At French Open, Osaka balances tennis and video games

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PARIS – Rattling through the first two rounds of the French Open without losing a set leaves more time for PlayStation for Naomi Osaka.

And should the next big thing in Japanese tennis turn up late for her next match, it could well be because she lost track of time plugged into her console. Who needs the sights of Paris when you have “The Elder Scrolls V: Skyrim” to distract you? (“It’s OK you don’t know it,” she kindly told a middle-aged journalist).

“It’s sort of consumed my time a little bit,” the 20-year-old Osaka said Wednesday after reaching the third round at Roland Garros. “Literally, if I have 30 minutes then I’ll just sit there and I might be a little bit late. Like I’ll spend 35 minutes and then I’m like, `Oh my God, it’s 30 minutes past,’ and then I have to rush out the door. So if I’m ever late to anything, you know why.”

The French Open marks the first time Osaka has been seeded at a major (at No. 21). That billing and her debut title on tour earlier this year, when she tore through a high-powered field to win at Indian Wells, mark out Japan’s top-ranked woman as a player to watch in this first week when many struggle to find their feet on the red clay of Paris but others make it their home.

Osaka, who also reached the third round at her first French Open in 2016 only to lose to a qualifier in straight sets in the first round last year, said she is concentrating less on the surface than on trying to win her first Grand Slam.

“In my mind, it’s not really clay,” she said. “I just focus more on the tennis part, rather than making up excuses of what the surface is and how my play style isn’t suited for it.”

Osaka’s third-round opponent is Madison Keys, an American seeded 13th. Keys beat Osaka in both of their previous matches. If Osaka has her way, next time will not only produce a different outcome but be quick, too – because she hopes to spend as little time as possible on the tournament grounds.

“I’m only here if I have to be, to be honest,” she said. “When I was younger I used to love walking around and just experiencing the atmosphere. But now, like, I just sort of think of this as my job. So it’s like clocking in and clocking out.”

Those she beat on her way to the Indian Wells title in March included five-time major winner Maria Sharapova and top-ranked Simona Halep. At her next tournament, in Miami, she then overpowered Serena Williams, her tennis idol in childhood, 6-3, 6-2 in the first round.

She started traveling with her games console from that point on.

“Sometimes I’m really bored in my room and I feel like I really want to play,” she said. “That’s why I started bringing it.”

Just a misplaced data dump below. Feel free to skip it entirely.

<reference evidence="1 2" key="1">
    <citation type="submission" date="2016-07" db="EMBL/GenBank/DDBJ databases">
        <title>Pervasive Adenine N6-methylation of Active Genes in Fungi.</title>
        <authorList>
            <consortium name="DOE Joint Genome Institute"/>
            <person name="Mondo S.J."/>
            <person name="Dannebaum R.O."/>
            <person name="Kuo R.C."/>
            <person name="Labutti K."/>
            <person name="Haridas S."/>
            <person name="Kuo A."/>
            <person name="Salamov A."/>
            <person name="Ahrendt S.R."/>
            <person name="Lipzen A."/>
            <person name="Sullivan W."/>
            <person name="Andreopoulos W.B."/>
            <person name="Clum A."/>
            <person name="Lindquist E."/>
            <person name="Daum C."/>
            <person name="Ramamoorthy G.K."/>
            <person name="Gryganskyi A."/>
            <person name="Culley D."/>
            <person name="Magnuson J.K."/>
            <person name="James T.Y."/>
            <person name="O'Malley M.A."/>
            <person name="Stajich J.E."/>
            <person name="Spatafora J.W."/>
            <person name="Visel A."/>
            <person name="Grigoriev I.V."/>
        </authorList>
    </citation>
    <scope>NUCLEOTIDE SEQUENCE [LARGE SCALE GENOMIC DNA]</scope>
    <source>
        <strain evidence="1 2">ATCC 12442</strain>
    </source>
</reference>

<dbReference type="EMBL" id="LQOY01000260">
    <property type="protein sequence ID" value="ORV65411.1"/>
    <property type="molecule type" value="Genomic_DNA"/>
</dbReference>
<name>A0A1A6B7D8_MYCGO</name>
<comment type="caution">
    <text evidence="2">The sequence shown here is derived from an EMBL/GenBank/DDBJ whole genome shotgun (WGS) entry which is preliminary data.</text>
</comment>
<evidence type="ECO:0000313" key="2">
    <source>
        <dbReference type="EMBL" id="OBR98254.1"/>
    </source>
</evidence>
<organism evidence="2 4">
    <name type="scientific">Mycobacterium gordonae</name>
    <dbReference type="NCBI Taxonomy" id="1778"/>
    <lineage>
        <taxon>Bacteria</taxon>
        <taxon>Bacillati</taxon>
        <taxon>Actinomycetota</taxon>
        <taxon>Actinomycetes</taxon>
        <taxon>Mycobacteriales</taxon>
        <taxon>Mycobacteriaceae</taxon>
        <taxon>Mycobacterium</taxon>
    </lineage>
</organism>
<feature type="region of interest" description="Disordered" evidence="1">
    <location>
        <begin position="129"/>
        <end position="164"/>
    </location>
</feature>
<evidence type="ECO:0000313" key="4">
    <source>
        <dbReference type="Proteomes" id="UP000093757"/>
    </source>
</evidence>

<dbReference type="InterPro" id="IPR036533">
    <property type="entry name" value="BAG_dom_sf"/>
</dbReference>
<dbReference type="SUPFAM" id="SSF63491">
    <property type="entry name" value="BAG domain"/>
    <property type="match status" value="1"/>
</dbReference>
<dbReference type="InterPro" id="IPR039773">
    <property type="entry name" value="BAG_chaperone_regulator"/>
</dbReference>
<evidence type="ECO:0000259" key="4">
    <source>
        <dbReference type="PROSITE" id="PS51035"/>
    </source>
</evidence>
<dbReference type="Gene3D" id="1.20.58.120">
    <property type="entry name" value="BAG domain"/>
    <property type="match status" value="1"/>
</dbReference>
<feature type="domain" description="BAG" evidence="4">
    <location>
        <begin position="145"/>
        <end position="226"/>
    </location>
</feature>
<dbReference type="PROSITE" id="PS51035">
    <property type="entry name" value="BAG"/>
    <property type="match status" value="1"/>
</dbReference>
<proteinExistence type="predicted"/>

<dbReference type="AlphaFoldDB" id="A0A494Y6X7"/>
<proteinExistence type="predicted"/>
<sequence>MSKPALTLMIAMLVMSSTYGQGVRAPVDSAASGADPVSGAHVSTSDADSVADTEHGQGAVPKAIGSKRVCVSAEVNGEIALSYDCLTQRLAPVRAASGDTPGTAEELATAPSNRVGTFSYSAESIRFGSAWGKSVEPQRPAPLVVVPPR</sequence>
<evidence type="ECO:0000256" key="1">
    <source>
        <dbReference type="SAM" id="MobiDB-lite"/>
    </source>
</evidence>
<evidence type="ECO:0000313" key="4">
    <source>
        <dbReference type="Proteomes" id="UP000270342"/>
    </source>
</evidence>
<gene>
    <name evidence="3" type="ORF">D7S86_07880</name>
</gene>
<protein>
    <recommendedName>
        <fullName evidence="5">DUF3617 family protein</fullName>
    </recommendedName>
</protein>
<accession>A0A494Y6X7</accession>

Sorribes Tormo beats 2nd-seeded Trevisan at Parma Open

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PARMA, Italy — Sara Sorribes Tormo beat second-seeded Martina Trevisan 7-5, 6-0 in the opening round of the Parma Ladies Open – marking the third consecutive first-round loss for this year’s French Open semifinalist.

Third-seeded Irina-Camelia Begu advanced when Viktoriya Tomova retired with Begu leading 7-5, 5-1.

Danka Kovinic beat Oceane Dodin 6-1, 3-6, 6-4 and will next face 2017 U.S. Open champion Sloane Stephens.

Also on the red clay courts, Mayar Sherif of Egypt eliminated fifth-seeded Anna Bondar 7-5, 6-4; Elisabetta Cocciaretto defeated seventh-seeded Nuria Parrizas Diaz 7-5, 6-1; and Italian wild card Matilde Paoletti earned her first tour-level win by beating Romanian qualifier Gabriela Lee 6-4, 3-6, 6-0.

Nakashima takes first ATP Tour title at San Diego

San Diego Open - Finals
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SAN DIEGO – Brandon Nakashima earned his first ATP Tour victory in his hometown, beating friend and fellow Southern Californian Marcos Giron 6-4, 6-4 in the San Diego Open final.

“It’s super-special, something you dream of, but to have it happen in my hometown with all my friends and family here, it’s a moment I’ll never forget,” said Nakashima, who had two previous finals appearances. “I hope there are many more moments like this to come.”

Nakashima, a 21-year-old who grew up in San Diego and trained extensively at the event’s site as a junior, clinched the opening set in only 30 minutes. The second set, filled with lengthy rallies, took nearly an hour.

Giron, the No. 5 seed and former NCAA title winner from UCLA, wasn’t able to fend off Nakashima’s persistent ground strokes and well-placed serves. Nakashima had eight aces, six in the first set.

Serving at 5-4 in the second set, Nakashima tallied the match’s deciding two points when Giron pushed an easy volley into the net, followed by Nakashima’s second-serve ace.

He earned $93,090, about half of what received for reaching the third round of the U.S. Open in early September.

Nakashima, who was ranked No. 69 on the ATP Tour, moved up to 48, his highest ranking in nearly three years on tour. Despite the loss, Giron moved up to 53 from 58.

Not only was the singles title claimed by an American, the doubles title also taken by an American duo as the second-seeded pair of Nathaniel Lammons and Jackson Withrow defeated Australians Jason Kubler and Luke Saville 7-6 (5), 6-2.

The $612,00 event was held at Barnes Tennis Center, which next hosts the $757,900 WTA 500 San Diego Open, Oct. 8-16. That will feature 16 of the world’s top-ranked 20 women pros, led by No. 1 Iga Swiatek.